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Addict Behav. 2016 Jan;52:75-82. doi: 10.1016/j.addbeh.2015.07.028. Epub 2015 Jul 29.

Drinking norms, readiness to change, and gender as moderators of a combined alcohol intervention for first-year college students.

Author information

1
Veterans Affairs/University of Washington, Department of Health Services, 1100 Olive Way, Suite 1400, Seattle, WA 98108, United States. Electronic address: Joel.Grossbard@va.gov.
2
Brown University, Center for Alcohol and Addiction Studies, Box G-S121-5, Providence RI 02912, United States.
3
University of Washington, Department of Psychiatry and Behavioral Sciences, 1100 NE 45th Street, Suite 300, Seattle, WA 98105, United States.
4
Rutgers, The State University of New Jersey, Center of Alcohol Studies, 607 Allison Road, Piscataway, NJ 08854, United States.
5
The Pennsylvania State University, Biobehavioral Health and Prevention Center, 210 Biobehavioral Health Building, University Park, PA 16802, United States.

Abstract

INTRODUCTION:

Alcohol interventions targeting college students and their parents have been shown to be efficacious. Little research has examined moderators of intervention efficacy to help tailor interventions for subgroups of students.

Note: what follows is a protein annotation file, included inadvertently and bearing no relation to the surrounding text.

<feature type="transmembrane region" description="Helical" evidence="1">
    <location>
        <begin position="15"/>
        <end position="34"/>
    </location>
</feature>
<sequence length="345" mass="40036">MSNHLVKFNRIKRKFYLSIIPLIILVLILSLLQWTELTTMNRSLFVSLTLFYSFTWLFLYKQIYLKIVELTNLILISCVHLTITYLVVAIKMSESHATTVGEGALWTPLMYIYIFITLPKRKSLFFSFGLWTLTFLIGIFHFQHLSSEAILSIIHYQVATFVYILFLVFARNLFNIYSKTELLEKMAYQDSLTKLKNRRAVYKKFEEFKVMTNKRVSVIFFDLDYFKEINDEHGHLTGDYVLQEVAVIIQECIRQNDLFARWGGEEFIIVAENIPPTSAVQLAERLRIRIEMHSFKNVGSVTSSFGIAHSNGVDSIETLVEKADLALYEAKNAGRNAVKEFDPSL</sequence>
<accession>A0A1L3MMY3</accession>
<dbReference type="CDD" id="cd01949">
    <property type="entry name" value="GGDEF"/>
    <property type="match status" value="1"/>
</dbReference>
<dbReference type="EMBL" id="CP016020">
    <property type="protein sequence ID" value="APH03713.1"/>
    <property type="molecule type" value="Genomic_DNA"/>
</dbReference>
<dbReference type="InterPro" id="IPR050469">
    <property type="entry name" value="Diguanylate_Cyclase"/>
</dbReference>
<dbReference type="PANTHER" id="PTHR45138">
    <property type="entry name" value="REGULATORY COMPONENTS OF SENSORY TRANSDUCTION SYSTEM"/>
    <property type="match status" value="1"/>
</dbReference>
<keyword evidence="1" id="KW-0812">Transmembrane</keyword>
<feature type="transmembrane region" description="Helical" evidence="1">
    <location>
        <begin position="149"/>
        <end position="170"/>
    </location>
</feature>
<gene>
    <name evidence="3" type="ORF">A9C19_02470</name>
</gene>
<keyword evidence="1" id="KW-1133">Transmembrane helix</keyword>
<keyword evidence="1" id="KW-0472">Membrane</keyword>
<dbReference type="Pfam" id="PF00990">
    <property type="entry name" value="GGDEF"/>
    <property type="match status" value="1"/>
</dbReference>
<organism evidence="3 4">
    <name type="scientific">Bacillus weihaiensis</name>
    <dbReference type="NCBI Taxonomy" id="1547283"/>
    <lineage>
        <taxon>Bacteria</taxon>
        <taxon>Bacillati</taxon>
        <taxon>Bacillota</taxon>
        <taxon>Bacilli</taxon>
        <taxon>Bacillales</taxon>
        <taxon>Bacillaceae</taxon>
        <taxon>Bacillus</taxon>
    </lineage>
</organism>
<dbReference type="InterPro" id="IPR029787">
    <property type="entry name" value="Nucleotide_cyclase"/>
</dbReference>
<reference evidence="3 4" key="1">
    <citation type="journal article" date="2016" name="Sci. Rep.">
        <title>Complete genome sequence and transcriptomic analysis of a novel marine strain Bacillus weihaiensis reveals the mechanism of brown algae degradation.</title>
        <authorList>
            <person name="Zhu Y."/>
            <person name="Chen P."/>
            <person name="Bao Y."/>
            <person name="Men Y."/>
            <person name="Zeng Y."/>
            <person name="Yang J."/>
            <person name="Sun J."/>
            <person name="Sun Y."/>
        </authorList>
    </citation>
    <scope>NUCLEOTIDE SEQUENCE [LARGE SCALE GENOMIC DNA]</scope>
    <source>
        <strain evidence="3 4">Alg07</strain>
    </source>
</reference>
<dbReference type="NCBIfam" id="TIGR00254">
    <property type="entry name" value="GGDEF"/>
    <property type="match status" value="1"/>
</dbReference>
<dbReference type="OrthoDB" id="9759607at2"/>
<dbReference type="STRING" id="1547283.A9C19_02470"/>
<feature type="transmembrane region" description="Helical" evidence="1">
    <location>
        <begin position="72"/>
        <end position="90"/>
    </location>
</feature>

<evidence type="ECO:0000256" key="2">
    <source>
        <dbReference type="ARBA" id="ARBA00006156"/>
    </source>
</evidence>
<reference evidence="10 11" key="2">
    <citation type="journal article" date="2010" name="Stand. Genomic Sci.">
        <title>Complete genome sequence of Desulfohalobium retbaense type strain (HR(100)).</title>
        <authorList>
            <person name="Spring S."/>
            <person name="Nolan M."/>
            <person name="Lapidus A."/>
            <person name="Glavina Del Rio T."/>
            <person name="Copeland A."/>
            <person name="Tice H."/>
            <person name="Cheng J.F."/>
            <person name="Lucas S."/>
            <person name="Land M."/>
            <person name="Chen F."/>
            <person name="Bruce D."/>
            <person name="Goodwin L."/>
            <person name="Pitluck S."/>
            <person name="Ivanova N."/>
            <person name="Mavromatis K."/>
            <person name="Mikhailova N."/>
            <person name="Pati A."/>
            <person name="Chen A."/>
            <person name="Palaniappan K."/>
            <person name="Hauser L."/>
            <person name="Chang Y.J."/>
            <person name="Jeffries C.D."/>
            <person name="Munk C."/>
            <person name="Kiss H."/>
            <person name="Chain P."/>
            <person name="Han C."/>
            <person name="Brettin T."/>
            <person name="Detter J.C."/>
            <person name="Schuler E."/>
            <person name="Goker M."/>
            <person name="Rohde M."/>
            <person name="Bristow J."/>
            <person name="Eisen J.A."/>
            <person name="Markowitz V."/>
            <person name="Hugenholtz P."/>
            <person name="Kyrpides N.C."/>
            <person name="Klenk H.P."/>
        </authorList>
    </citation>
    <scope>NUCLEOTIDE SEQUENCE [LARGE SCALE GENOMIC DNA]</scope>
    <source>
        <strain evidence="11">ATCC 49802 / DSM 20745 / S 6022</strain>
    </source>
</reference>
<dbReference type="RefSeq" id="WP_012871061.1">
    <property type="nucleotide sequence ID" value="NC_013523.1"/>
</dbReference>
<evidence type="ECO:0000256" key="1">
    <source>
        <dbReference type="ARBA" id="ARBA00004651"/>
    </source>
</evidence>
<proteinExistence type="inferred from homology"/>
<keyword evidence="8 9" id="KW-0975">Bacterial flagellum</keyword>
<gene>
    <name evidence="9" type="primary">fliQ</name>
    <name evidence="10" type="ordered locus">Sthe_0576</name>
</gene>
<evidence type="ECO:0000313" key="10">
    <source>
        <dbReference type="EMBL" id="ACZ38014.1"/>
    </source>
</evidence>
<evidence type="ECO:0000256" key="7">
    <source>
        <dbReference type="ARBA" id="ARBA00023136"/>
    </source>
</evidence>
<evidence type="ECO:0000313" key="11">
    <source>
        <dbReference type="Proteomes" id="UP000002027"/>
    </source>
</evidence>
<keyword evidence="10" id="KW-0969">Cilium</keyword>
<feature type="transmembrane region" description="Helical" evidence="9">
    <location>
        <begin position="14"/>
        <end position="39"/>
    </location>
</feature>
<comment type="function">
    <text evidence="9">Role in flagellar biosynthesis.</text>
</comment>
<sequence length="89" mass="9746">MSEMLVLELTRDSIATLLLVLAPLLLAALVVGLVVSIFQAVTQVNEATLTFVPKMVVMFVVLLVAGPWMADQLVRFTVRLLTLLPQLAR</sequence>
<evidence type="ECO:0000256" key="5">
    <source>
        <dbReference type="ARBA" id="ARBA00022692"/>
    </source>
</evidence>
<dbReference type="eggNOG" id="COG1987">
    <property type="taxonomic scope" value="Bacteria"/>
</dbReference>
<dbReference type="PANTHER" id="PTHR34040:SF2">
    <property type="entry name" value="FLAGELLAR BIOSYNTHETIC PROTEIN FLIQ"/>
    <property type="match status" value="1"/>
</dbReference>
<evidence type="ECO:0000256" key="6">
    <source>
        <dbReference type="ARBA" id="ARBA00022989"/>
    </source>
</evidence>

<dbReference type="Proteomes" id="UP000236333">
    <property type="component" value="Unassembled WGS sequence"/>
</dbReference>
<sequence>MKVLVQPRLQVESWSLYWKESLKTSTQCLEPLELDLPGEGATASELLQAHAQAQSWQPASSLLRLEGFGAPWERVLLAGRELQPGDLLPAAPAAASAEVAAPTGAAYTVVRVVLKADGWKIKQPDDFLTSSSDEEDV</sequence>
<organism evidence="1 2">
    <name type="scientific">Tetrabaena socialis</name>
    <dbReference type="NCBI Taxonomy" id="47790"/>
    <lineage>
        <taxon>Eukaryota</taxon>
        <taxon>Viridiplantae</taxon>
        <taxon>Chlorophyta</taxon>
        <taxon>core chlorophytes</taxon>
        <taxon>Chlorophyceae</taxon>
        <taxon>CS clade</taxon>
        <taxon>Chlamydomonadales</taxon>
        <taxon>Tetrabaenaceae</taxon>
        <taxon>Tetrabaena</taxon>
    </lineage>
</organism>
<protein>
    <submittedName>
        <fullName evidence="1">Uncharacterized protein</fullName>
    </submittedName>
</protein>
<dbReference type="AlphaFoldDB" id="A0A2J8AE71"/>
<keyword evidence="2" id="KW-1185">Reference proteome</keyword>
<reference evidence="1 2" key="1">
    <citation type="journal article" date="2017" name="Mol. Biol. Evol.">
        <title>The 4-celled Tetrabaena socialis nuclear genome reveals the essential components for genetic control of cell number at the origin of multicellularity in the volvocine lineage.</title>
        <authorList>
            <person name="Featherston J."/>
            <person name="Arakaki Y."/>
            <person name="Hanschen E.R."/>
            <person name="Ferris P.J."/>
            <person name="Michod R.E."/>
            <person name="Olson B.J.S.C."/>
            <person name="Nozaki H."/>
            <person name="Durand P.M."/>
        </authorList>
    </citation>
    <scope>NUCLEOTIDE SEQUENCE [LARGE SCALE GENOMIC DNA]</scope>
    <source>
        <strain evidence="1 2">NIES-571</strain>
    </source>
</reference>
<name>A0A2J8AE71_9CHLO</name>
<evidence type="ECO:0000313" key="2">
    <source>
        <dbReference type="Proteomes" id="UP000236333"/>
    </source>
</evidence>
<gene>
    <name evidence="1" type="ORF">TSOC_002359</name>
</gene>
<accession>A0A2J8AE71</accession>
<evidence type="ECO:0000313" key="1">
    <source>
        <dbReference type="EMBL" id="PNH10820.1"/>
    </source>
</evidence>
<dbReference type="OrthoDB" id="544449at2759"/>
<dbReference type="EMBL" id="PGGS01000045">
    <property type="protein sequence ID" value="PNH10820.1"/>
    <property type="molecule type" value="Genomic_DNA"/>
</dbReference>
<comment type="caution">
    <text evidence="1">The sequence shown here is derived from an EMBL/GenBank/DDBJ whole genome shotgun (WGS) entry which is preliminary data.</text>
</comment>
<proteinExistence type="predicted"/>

METHOD:

This study is a secondary data analysis of readiness to change, drinking norms, and gender as moderators of an efficacious peer- and parent-based intervention (Turrisi et al., 2009). Students (n=680) were randomized to the combined peer and parent intervention (n=342) or assessment-only control (n=338).

RESULTS:

The combined intervention reduced peak blood alcohol content (BAC) compared to control. Gender and norms did not moderate the relationship between the intervention and drinking. Significant interactions were found between gender, precontemplation, and intervention. Students in the combined condition with higher precontemplation had lower weekly drinking compared to those with lower precontemplation. This pattern was also found among men for peak BAC and alcohol-related consequences but not among women, indicating a three-way interaction.

CONCLUSION:

Interventions may need to consider readiness to change and gender to optimize effectiveness.

KEYWORDS:

Alcohol intervention; College students; Moderators; Norms; Readiness to change

PMID:
26363307
PMCID:
PMC6486950
DOI:
10.1016/j.addbeh.2015.07.028
[Indexed for MEDLINE]
Free PMC Article

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